|DNA image via Wikipedia|
Yet from time to time, I try to step back and look for some of the most promising and exciting technologies that I see coming down the pike. In that context, I recommend the classic book, “Driver in the Driverless Car,” by Vivek Wadhwa with Alex Salkever, which categorizes many of the leading ones that everyone, both entrepreneurs and consumers, should be thinking about:
- Self-driving cars, trucks, drones, and planes. The opportunities to capitalize on these vehicles are huge, ranging from control software, hardware design, support facilities, to entirely new applications. The challenge, according to a survey from a couple of years ago, is that just one in five people today would entrust their life to a driverless vehicle. Execution won’t be easy.
- Artificial intelligence (machine learning). According to experts, computers with more power than the human brain are mere seven to fourteen years away. Artificial intelligence is still young, but already embedded in our everyday lives, through decision support, navigation routing, and much more. Future opportunities for entrepreneurs are endless.
- Personalized genomics and healthcare. Advances in the understanding of the genome of an individual is leading to personalized medicine, also termed precision medicine. The next step is manipulation of these genomes to fix and even prevent many disorders, totally change the efficacy of healthcare, and extend and improve your life.
- The Internet of Things (IoT). The IoT is a fancy name for the increasing array of sensors embedded in our commonly used appliances and electronic devices, vehicles, homes, offices, and public places. These sensors talk to each other, and to us, via Wi-Fi, Bluetooth, or our smartphones, to help us manage our environment and live a richer life.
- Merging of man and machine (robotics and biology). Amazing progress is being made in underlying hardware and software, and costs have plummeted. Siri and her compatriots will soon be able to converse with you in more physical and emotional ways. The mental distinction between humans and machines will become almost imperceptible.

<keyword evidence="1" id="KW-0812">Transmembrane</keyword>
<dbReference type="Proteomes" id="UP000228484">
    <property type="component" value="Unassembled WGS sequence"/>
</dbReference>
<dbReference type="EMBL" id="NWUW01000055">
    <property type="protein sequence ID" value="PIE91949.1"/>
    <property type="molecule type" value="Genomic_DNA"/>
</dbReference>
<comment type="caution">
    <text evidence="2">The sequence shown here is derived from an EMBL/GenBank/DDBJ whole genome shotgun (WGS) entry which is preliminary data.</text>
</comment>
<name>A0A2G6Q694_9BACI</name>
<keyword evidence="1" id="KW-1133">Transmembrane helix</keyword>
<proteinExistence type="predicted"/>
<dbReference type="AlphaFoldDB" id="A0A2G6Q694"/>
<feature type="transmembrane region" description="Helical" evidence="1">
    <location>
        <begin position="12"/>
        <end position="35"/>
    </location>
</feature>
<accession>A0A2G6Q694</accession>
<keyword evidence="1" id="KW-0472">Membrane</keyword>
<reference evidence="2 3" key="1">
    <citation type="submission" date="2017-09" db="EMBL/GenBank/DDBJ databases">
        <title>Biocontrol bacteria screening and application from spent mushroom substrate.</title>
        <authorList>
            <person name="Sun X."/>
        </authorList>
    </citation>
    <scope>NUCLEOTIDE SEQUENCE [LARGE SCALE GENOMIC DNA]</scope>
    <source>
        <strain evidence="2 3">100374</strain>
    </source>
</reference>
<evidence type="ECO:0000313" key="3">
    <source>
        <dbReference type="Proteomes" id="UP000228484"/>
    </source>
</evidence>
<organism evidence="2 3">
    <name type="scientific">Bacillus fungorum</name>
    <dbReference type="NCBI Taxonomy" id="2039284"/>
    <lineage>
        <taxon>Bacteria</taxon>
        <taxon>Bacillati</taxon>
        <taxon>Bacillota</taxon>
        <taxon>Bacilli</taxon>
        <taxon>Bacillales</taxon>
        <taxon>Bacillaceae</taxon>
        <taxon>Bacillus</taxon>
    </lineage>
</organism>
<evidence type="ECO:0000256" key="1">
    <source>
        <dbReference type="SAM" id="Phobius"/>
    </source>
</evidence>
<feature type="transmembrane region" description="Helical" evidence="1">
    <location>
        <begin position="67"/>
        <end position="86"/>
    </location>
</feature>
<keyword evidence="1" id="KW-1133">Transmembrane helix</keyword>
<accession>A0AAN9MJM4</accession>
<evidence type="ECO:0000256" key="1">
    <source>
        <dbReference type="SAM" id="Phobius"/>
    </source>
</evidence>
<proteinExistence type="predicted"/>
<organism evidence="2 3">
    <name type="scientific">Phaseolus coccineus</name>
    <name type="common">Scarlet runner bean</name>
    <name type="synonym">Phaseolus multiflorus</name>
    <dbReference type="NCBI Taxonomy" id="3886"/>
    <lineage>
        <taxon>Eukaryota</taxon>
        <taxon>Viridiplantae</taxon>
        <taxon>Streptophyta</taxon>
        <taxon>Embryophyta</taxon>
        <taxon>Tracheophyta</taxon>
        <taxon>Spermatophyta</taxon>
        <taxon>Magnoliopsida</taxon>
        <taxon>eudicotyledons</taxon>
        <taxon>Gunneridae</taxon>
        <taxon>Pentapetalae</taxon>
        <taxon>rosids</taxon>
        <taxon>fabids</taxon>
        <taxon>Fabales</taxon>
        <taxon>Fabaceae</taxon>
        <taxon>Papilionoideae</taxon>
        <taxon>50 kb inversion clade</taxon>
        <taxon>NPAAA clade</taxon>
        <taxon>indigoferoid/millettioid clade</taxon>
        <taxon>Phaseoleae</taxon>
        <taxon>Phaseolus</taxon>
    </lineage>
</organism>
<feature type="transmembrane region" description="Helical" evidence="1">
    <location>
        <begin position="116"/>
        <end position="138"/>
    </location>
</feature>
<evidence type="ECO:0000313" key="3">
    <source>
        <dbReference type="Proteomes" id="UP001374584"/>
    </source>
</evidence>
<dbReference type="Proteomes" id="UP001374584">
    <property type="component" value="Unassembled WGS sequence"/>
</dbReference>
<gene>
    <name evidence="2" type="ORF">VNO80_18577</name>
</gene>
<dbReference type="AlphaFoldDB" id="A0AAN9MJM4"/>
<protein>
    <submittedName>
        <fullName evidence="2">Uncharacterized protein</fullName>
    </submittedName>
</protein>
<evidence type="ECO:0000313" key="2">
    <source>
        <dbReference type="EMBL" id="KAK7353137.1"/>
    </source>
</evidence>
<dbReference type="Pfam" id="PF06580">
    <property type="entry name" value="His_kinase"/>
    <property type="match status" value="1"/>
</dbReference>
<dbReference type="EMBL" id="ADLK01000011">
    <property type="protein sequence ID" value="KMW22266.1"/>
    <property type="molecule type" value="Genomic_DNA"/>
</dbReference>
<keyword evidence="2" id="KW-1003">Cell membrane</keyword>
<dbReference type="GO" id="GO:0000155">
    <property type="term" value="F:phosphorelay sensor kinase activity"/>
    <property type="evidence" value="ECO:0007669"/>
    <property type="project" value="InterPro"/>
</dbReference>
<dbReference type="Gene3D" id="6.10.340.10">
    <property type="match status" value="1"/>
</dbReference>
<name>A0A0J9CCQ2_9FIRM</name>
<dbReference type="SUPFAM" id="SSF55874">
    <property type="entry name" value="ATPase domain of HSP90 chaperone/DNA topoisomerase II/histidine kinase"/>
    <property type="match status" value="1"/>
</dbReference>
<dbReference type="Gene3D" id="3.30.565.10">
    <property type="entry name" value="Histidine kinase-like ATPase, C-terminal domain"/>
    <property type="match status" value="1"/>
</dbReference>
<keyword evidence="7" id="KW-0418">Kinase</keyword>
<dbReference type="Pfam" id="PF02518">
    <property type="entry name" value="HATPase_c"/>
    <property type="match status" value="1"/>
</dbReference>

- Does your idea have the potential to benefit everyone equally? Many technology advances have negative implications for certain industries and segments of society. Your market may be limited to the top one percent of income owners, or may imply values that are unacceptable to the mass market. Consider the societal big picture before jumping in.
- Does it promote autonomy or dependence? Customers don’t want new technologies to be like recreational drugs that they become dependent on. We all want greater autonomy – the freedom to live our lives the way we wish to and to fulfill our potentials. Entrepreneurs need to focus on ideas that lead to customer autonomy, not dependence.
- What are the higher-level risks and rewards? Beyond the normal risks of starting a new business, many new technologies have the potential for moral and environmental risks. What if you mess up and create monsters or destroy the environment? Look at the potential side effects and long-term consequences of an idea, before making a legacy commitment to that business.